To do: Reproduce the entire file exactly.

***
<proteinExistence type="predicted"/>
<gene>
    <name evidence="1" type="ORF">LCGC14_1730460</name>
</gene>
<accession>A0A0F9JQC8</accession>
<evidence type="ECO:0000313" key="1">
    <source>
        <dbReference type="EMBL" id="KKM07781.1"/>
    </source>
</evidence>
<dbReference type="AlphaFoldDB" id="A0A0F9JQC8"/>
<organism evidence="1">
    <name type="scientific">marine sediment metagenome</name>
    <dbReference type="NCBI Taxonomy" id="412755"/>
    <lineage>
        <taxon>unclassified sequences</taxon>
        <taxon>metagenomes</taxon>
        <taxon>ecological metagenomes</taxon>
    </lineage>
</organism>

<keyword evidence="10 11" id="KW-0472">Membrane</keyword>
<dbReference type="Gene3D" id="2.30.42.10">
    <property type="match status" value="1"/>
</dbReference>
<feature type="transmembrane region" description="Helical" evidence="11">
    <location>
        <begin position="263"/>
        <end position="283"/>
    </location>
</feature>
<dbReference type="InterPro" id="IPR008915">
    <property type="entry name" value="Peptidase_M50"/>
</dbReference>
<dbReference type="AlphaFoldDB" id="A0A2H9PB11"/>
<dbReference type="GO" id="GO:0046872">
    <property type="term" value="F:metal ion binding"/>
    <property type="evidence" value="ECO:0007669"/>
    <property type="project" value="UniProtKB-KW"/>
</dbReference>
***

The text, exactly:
<proteinExistence type="predicted"/>
<gene>
    <name evidence="1" type="ORF">LCGC14_1730460</name>
</gene>
<accession>A0A0F9JQC8</accession>
<evidence type="ECO:0000313" key="1">
    <source>
        <dbReference type="EMBL" id="KKM07781.1"/>
    </source>
</evidence>
<dbReference type="AlphaFoldDB" id="A0A0F9JQC8"/>
<organism evidence="1">
    <name type="scientific">marine sediment metagenome</name>
    <dbReference type="NCBI Taxonomy" id="412755"/>
    <lineage>
        <taxon>unclassified sequences</taxon>
        <taxon>metagenomes</taxon>
        <taxon>ecological metagenomes</taxon>
    </lineage>
</organism>

<keyword evidence="10 11" id="KW-0472">Membrane</keyword>
<dbReference type="Gene3D" id="2.30.42.10">
    <property type="match status" value="1"/>
</dbReference>
<feature type="transmembrane region" description="Helical" evidence="11">
    <location>
        <begin position="263"/>
        <end position="283"/>
    </location>
</feature>
<dbReference type="InterPro" id="IPR008915">
    <property type="entry name" value="Peptidase_M50"/>
</dbReference>
<dbReference type="AlphaFoldDB" id="A0A2H9PB11"/>
<dbReference type="GO" id="GO:0046872">
    <property type="term" value="F:metal ion binding"/>
    <property type="evidence" value="ECO:0007669"/>
    <property type="project" value="UniProtKB-KW"/>
</dbReference>